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Viral video bloats medicinal plants’ potential vs cancer, hair loss

A TikTok image slideshow has exaggerated the health benefits of guyabano leaves and other medicinal plants, sharing misleading therapeutic claims that they quickly “heal” cancer and reverse hair loss.

The Dec. 24 post by TikTok user spoildbloom also used what is probably an AI-generated image of a man who supposedly “revealed” the healing properties of sea moss, soursop (guyabano) leaves, cocolmeca bark, batana oil, kalawalla root and blue vervain.

The post was meant to promote spoildbloom’s website that sells products with the plants as the main ingredients.

An image showing the medicinal properties of soursop leaves reads, “10,000 times stronger than chemo.”

Chemotherapy is a drug treatment that uses powerful chemicals to kill invasive cancer cells in the body.

While there are scientific findings on soursop leaves’ anticancer activity, the plant has only been tested on nonhuman subjects like mice and HeLa cells. It has not undergone any clinical trial to prove its efficacy on cancer patients, unlike chemotherapy, a common treatment for cancer.

Another photo on the slideshow claimed that cocolmeca bark “heals cancer in weeks.” The plant, misspelled as “colcomeca” in the TikTok video, a is a woody vine usually used in health products like tablets, teas and tonics. 

A 2021 study found that natural barks exhibit anticancer potential, but cocolmeca was not among the plants tested for this property. As of writing, no research shows its ability to “heal” cancer.

Doctors consider cancer cured if a patient has been in “complete remission” within five years, which means there is total disappearance of all signs and symptoms of the disease.

The same image also claimed that cocolmeca bark “reverses erectile dysfunction” and “increases testosterone by 210%.”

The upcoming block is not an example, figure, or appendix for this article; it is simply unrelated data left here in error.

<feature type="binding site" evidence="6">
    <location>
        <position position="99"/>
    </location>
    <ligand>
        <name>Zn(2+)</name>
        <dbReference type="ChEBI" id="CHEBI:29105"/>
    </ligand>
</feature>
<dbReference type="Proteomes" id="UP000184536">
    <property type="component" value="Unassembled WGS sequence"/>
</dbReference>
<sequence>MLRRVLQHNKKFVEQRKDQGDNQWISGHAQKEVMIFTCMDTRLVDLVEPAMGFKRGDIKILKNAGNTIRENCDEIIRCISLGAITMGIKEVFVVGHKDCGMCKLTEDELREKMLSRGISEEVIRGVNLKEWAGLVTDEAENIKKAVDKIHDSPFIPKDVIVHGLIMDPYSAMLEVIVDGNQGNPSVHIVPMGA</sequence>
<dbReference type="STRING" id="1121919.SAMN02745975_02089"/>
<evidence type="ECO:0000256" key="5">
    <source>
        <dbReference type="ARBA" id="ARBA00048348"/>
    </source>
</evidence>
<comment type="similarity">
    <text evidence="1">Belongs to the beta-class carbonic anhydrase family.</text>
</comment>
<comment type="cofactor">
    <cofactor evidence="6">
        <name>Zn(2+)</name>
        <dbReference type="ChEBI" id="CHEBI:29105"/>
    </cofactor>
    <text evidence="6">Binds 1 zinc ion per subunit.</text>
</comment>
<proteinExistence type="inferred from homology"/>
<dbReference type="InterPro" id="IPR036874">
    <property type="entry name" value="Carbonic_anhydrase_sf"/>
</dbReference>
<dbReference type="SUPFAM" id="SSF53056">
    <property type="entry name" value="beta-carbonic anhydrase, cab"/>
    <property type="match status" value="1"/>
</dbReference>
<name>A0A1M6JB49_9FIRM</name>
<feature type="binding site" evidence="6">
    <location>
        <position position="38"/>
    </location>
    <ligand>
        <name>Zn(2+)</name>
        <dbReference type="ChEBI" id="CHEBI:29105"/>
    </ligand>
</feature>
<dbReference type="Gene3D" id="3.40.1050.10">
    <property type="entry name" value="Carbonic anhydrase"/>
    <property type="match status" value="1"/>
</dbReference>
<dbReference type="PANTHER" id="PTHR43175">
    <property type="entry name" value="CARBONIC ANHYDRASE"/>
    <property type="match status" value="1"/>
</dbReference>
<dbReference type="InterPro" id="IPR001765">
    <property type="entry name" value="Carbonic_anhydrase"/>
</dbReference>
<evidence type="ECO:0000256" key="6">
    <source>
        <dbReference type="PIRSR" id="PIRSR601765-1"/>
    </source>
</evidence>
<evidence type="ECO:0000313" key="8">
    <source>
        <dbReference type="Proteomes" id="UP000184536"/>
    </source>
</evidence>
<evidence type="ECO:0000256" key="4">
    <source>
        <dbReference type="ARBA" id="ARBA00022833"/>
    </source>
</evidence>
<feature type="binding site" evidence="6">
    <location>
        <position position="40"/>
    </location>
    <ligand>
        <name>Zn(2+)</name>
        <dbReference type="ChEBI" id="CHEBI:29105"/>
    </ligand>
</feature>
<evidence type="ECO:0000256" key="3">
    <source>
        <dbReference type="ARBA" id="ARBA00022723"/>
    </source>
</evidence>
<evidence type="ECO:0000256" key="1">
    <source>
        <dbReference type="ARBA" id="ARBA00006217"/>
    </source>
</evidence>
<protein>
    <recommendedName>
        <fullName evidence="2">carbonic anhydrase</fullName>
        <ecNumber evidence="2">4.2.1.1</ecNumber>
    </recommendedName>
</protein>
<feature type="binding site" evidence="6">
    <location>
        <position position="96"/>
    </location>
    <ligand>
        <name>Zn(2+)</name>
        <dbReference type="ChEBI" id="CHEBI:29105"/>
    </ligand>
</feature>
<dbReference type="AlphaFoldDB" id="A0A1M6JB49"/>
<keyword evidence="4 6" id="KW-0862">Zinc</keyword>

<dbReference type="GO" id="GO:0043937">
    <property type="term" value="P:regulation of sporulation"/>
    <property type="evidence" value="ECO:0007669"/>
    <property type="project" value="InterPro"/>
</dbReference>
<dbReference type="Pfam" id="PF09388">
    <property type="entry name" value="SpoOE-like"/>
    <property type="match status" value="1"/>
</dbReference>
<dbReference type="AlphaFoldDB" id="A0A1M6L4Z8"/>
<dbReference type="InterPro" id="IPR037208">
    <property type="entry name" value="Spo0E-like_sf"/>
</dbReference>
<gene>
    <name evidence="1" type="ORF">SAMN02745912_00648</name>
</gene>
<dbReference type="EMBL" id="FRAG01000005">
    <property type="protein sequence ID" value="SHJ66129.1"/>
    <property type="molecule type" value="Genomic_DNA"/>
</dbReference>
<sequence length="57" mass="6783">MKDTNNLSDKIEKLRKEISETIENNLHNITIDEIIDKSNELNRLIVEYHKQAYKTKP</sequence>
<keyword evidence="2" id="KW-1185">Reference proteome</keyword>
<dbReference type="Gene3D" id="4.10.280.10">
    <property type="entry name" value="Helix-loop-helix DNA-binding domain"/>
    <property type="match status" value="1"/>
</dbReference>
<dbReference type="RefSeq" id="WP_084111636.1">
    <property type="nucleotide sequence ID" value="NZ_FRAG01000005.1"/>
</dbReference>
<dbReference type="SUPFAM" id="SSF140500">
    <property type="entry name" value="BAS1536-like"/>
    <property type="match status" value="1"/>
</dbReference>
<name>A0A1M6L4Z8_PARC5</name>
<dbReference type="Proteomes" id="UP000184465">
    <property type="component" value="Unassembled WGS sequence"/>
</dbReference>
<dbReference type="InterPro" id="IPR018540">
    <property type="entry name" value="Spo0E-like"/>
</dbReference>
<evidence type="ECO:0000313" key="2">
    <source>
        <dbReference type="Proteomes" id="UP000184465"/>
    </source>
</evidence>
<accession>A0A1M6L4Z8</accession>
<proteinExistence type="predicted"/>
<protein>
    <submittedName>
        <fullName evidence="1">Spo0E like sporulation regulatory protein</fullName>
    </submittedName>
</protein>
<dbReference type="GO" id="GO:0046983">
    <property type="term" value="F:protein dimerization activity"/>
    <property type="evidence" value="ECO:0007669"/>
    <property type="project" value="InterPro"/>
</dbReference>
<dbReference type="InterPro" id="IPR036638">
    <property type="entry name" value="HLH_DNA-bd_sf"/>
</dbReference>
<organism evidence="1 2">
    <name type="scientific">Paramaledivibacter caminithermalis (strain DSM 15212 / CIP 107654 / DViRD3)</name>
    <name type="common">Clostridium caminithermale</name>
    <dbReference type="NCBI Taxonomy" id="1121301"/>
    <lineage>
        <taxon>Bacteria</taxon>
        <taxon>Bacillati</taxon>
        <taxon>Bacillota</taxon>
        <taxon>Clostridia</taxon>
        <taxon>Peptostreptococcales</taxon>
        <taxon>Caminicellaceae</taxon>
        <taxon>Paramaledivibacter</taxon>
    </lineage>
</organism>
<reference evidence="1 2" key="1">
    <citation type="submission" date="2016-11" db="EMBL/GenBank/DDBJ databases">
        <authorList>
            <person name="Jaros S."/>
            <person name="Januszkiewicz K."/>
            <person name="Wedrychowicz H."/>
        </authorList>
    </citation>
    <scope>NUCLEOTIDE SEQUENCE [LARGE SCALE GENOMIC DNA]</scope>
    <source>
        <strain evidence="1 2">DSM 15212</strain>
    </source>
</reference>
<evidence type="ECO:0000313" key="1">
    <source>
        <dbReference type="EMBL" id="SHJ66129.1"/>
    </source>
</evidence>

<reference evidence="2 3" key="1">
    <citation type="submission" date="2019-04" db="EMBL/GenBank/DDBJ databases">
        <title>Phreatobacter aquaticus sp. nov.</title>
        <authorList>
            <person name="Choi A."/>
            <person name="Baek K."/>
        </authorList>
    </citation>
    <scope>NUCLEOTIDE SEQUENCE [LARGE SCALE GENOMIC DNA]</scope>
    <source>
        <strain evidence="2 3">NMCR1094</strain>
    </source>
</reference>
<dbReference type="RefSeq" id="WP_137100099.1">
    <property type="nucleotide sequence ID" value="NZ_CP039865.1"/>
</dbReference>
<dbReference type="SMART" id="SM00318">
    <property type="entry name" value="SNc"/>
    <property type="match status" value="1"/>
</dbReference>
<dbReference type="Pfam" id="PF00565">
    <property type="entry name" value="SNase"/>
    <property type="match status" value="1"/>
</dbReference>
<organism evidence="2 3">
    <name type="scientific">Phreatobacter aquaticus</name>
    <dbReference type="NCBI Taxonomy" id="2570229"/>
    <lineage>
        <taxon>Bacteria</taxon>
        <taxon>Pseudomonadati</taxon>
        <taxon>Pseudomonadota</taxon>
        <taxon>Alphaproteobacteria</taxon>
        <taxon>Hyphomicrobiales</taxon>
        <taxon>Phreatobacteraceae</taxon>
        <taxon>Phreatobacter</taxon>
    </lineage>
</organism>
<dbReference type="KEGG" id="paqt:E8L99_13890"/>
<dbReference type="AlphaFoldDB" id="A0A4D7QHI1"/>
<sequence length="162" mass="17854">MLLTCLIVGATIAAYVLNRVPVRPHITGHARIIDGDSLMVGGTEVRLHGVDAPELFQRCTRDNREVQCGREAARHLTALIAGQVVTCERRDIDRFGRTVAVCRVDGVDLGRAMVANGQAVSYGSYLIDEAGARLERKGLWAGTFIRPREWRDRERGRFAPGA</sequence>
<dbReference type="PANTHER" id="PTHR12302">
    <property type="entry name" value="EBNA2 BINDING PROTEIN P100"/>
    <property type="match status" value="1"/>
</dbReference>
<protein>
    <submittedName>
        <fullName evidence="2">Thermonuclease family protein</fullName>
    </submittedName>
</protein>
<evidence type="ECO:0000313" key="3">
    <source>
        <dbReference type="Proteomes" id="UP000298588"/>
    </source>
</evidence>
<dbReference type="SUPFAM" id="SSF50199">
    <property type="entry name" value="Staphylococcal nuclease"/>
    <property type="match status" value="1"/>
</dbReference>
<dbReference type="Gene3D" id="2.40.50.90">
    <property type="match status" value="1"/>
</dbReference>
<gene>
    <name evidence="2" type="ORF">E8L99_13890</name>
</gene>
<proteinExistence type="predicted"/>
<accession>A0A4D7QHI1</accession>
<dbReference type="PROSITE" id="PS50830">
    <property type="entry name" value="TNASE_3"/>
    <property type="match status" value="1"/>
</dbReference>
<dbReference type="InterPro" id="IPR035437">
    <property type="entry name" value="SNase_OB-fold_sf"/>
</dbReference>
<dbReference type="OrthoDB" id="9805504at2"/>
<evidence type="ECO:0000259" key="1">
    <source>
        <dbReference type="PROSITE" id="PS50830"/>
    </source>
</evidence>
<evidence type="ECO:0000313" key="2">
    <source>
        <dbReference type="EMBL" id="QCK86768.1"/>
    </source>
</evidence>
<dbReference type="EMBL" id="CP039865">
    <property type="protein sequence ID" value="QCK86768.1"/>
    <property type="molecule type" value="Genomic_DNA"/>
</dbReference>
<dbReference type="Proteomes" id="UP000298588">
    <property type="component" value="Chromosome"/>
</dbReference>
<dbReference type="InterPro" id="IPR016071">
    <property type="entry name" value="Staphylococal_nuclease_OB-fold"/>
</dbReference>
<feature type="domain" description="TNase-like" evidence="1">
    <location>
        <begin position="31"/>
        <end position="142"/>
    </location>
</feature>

There are several scientific articles and studies on effective medicinal herbs for erectile dysfunction, but none of them cite the cocolmeca bark.

Meanwhile, the slide on batana oil claims that it “boosts hair growth 3x (the) normal rate; reverses balding and alopecia.” The natural oil is extracted from the American oil palm tree and has been traditionally used for hair treatment by American natives.

Although e-commerce websites promote batana oil to be rich in vitamin E, which is good for nourishing and healing skin and hair, there is little to no scientific data to soundly support claims on hair growth stimulation potential – more so its ability to treat balding or alopecia, an autoimmune disorder causing hair loss on the head or all over the body.

Lastly, several AI detector tools indicate the slideshow cover photo, a man in a red hood who is said to be the source of the remedies,  as probably artificially generated. Hive AI detector recorded a 99.9% probability and Content at scale, 72%. 

The claim about guyabano leaves has been previously fact-checked by PolitiFact while the claim about batana oil by The Healthy Indian Project.

The post has since received over 378,000 views, 12,100 likes, 1,467 shares and 6,289 bookmarks. Spoildbloom has over 42,900 followers and has accumulated over 451,000 likes since its launching last September. (HCV)


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